Despite disaster recovery efforts going on in the East, the Great Lakes Region Red Cross has received a strike notice from the local unions.
The Red Cross reports 280 Red Cross nurses and Blood Collection Staff Members, who are members of OPEIU Local #459 and Teamsters Local #580 unions, have issued a potential work stoppage that would begin at 9:00 a.m. Wednesday September 7th if a new contract can TMt be reached.
It is unconscionable and irresponsible that labor leaders would engage in this strike in an attempt to put pressure on negotiations without regard to the impact this may have on hospital patients who depend on lifesaving blood, said Sharon Jaksa, CEO of the Great Lakes Blood Services Region of the American Red Cross in a written statement. Even worse, they have chosen to strike just before the 10th anniversary of the 2001 terrorist attacks in New York, Washington and Pennsylvania|. It is disheartening that some union members would disrupt lifesaving blood donations on such a solemn day in our nation TMs history by striking against the American Red Cross. This is especially true considering the significant role the Red Cross played in responding to the tragic event.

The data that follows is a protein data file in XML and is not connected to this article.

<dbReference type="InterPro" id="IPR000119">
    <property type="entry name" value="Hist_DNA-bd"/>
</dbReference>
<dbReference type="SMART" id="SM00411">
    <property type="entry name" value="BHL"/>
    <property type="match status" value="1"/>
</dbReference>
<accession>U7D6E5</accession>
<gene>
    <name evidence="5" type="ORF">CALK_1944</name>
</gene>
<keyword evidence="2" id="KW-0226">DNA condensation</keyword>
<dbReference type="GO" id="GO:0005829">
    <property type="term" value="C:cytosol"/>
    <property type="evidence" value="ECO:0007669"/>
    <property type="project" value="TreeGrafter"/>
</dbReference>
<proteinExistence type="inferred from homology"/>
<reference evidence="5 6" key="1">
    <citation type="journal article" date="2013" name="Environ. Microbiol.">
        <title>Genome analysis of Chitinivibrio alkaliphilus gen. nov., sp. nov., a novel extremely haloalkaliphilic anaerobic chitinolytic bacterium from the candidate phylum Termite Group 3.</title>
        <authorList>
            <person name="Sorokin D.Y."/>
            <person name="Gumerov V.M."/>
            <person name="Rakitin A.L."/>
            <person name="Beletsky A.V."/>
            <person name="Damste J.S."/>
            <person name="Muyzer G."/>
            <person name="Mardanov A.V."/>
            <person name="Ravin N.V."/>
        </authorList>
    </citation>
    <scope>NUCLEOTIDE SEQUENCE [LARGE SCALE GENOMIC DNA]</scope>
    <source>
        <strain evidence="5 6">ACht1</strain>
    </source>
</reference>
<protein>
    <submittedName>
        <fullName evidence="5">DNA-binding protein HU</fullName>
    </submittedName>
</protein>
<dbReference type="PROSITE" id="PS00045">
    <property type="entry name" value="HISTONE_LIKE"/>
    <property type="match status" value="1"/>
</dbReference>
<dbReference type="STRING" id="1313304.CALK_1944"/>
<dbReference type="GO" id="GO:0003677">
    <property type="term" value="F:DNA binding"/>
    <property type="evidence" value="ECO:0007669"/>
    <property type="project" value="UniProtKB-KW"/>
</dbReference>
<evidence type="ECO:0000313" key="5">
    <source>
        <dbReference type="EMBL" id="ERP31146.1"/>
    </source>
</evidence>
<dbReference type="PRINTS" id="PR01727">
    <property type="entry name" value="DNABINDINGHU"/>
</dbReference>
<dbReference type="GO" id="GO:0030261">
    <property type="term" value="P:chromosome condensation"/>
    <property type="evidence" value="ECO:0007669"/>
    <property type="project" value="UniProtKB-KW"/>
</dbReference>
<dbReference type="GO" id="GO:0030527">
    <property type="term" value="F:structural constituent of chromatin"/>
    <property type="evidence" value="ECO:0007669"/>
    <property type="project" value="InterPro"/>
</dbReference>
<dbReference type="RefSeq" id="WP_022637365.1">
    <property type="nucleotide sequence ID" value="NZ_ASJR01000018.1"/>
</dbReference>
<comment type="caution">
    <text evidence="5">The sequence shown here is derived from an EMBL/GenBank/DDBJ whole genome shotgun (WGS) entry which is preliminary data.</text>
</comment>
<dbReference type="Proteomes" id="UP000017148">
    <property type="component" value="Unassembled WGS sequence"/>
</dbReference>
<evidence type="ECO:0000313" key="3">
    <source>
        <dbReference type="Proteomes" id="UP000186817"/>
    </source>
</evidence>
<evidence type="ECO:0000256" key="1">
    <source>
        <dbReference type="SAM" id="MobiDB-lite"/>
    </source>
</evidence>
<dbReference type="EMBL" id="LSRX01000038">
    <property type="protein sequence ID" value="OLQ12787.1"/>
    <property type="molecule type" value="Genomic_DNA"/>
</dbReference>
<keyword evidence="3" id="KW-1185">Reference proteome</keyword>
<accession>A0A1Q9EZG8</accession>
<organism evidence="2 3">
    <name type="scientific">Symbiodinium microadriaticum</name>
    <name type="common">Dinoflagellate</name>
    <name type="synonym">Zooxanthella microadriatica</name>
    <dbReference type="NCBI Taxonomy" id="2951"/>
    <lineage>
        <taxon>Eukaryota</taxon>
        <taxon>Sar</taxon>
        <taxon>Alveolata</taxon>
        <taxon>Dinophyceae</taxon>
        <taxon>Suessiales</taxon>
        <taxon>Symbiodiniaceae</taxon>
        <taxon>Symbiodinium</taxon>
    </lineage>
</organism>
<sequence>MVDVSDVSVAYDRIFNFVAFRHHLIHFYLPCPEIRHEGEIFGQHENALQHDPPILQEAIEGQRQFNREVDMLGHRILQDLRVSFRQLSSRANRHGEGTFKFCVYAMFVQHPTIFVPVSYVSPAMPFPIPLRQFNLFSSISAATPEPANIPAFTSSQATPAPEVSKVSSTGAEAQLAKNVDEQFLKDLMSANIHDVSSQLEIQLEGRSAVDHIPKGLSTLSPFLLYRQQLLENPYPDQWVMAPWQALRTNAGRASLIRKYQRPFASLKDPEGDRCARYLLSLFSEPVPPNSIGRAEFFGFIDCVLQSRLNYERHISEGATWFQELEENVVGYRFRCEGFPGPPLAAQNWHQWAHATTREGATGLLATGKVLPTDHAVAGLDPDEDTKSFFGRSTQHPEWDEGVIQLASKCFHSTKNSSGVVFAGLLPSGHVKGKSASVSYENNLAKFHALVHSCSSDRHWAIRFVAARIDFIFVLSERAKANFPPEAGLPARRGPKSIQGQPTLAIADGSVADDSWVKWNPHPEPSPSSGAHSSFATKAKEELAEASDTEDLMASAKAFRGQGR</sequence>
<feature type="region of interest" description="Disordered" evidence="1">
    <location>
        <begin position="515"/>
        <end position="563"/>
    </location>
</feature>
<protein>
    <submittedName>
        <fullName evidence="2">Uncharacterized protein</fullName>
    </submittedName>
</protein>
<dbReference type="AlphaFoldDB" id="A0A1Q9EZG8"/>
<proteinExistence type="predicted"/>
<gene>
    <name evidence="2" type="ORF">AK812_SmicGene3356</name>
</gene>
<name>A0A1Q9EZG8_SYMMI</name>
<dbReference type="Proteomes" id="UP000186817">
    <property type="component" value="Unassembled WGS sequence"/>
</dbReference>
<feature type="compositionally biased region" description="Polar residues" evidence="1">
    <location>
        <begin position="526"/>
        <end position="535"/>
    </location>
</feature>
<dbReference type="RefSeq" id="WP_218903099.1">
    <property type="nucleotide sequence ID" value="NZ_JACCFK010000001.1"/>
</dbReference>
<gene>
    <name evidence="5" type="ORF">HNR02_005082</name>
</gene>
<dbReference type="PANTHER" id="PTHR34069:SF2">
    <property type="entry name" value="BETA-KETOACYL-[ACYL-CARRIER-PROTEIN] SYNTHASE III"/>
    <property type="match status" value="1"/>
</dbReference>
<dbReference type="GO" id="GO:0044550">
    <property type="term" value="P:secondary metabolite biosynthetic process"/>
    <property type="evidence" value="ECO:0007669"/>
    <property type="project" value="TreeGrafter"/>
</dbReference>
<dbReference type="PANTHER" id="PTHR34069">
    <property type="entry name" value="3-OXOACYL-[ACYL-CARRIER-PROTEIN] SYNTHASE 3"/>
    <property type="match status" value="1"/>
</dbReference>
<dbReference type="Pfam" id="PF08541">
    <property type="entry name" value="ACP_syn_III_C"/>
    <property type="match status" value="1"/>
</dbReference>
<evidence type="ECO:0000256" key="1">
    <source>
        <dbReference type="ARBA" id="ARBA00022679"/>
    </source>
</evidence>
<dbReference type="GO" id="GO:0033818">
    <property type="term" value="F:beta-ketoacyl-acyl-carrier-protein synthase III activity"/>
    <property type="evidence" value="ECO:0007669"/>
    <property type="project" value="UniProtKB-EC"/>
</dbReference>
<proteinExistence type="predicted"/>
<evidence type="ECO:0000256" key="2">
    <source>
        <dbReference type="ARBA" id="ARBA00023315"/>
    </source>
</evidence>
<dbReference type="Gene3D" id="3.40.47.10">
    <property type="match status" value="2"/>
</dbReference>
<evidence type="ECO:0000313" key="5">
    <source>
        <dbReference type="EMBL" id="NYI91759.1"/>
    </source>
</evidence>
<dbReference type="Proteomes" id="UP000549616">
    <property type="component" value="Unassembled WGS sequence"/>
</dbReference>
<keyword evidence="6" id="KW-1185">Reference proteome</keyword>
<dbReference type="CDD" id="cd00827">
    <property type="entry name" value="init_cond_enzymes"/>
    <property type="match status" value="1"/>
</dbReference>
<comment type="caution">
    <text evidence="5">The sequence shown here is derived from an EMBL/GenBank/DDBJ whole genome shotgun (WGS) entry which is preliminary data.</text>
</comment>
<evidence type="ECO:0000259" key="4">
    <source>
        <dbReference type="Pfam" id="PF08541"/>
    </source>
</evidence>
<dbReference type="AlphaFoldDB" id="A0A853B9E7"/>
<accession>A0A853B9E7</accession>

The Red Cross reports that health benefits have been the biggest issue in their negotiations with these unions. The organization states, [t]he Red Cross has put forward contract proposals consistent with the pay and benefits packages provided locally to our non-union staff, which were declined by the unions. The Red Cross currently offers a national health insurance plan that pays 90 percent of the premium amounts for employees and 80 percent for their dependents. The Red Cross will continue to meet with the union TMs bargaining team in an effort to reach an agreement. We have made fair and competitive proposals which we had hoped would be ratified by union members. The Red Cross has reached agreements on 6 union contracts just this summer, and is committed to finding resolutions in other negotiations.
The Red Cross is a non-profit organization, and its leaders say striking would only hurt the patients, not the company. In a phone interview with NBC25 Tuesday morning, Red Cross Media Contact Monica Stoneking told NBC25, "We understand their frustrations, we understand they are paying less for their insurance now but everybody has to make concessions - and the non-union members have done this we are asking our union staff to do the same its not about them - or anybody else but our patients in need."
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